How to recognize and recover from the sociopaths – narcissists in your life › Forums › Lovefraud Community Forum – General › Taking the sociopath to court
September 13, 2020 at 12:16 pm #63882sept4Participant
I made a topic last week about my doubts/regrets over not fighting my sociopath ex husband in court. At the time I was afraid of him and feared his retaliation and did not think I could win.
I knew he felt above the law and would act accordingly. So I chose peace and safety over money. But I’m not sure if that was the right decision.
Ruminating about this made me think of all the horribly damaging things that sociopaths do that are not even illegal! Their horrific character and behavior can be perfectly fine under the law (except in very specific circumstances).
Lack of empathy
Lack of morals
Lack of conscience
Lack of a soul
Can all be perfectly legal and considered fine by the courts except in very specific circumstances (such as lying under oath or instances of fraud or theft etc where there is specific proof).
Where then is there any recourse against such people? In my case my ex’s friends were just like him and were covering for him and complicit. His family did not see his true character and likely would have supported him anyway out of love and empathy. So exposing him really would not have solved anything and moreover would have triggered his rage and retaliation.
And a court would not care about manipulative exploitative abusive behavior except in very specific circumstances, which are hard to prove because the sociopath will just lie in court and hide or destroy evidence and bribe witnesses etc.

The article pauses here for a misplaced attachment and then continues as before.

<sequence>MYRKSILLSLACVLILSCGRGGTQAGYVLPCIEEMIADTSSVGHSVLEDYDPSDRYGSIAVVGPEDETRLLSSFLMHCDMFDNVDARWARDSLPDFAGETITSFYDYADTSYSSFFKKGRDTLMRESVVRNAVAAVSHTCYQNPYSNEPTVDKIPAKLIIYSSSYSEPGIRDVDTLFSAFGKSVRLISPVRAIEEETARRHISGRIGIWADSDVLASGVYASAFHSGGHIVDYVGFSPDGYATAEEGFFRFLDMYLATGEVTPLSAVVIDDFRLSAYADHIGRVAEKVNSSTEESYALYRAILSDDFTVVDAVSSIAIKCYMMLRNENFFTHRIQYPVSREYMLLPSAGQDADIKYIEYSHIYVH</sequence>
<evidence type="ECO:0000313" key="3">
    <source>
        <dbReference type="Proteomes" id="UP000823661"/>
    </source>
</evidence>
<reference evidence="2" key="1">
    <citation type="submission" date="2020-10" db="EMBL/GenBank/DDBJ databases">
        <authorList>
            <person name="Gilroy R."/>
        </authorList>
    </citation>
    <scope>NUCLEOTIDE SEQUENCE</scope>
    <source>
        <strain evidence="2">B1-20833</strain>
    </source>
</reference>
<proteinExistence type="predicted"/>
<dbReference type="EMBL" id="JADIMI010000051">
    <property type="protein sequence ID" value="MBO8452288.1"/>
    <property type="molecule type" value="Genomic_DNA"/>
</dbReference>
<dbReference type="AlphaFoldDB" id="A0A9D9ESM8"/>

Have any of you been successful in taking a sociopath to court to get justice against them?
- This topic was modified 1 week ago by sept4. Reason: Edited title
September 14, 2020 at 7:11 pm #63887Donna AndersenKeymaster
The key here is that sociopaths must do something that is illegal. Courts aren’t supposed to make the law; they are supposed to adjudicate it.
The first step, therefore, is that legislatures must make appropriate laws. In England and Ireland, for example, coercive control is now illegal. We do not have a law like that in the United States.
Then, you need to convince the police to arrest someone who has violated the law.
Then, you need to convince a prosecutor to file charges against the person.
Then, finally, you need to prove the case in court.
These are a lot of hurdles.
But yes, some people have prevailed, in either criminal or civil court. I have heard success stories. Depending on the case, it can be done.
- You must be logged in to reply to this topic.